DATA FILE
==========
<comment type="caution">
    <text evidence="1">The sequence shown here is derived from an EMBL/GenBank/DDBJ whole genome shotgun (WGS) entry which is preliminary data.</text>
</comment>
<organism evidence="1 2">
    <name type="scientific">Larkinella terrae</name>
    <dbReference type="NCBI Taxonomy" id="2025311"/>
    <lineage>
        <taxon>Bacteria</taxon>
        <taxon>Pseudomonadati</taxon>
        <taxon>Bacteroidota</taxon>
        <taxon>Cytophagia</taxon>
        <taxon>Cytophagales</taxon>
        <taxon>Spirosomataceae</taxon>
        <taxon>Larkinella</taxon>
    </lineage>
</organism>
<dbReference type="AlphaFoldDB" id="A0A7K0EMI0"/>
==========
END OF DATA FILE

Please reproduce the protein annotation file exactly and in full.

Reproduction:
<comment type="caution">
    <text evidence="1">The sequence shown here is derived from an EMBL/GenBank/DDBJ whole genome shotgun (WGS) entry which is preliminary data.</text>
</comment>
<organism evidence="1 2">
    <name type="scientific">Larkinella terrae</name>
    <dbReference type="NCBI Taxonomy" id="2025311"/>
    <lineage>
        <taxon>Bacteria</taxon>
        <taxon>Pseudomonadati</taxon>
        <taxon>Bacteroidota</taxon>
        <taxon>Cytophagia</taxon>
        <taxon>Cytophagales</taxon>
        <taxon>Spirosomataceae</taxon>
        <taxon>Larkinella</taxon>
    </lineage>
</organism>
<dbReference type="AlphaFoldDB" id="A0A7K0EMI0"/>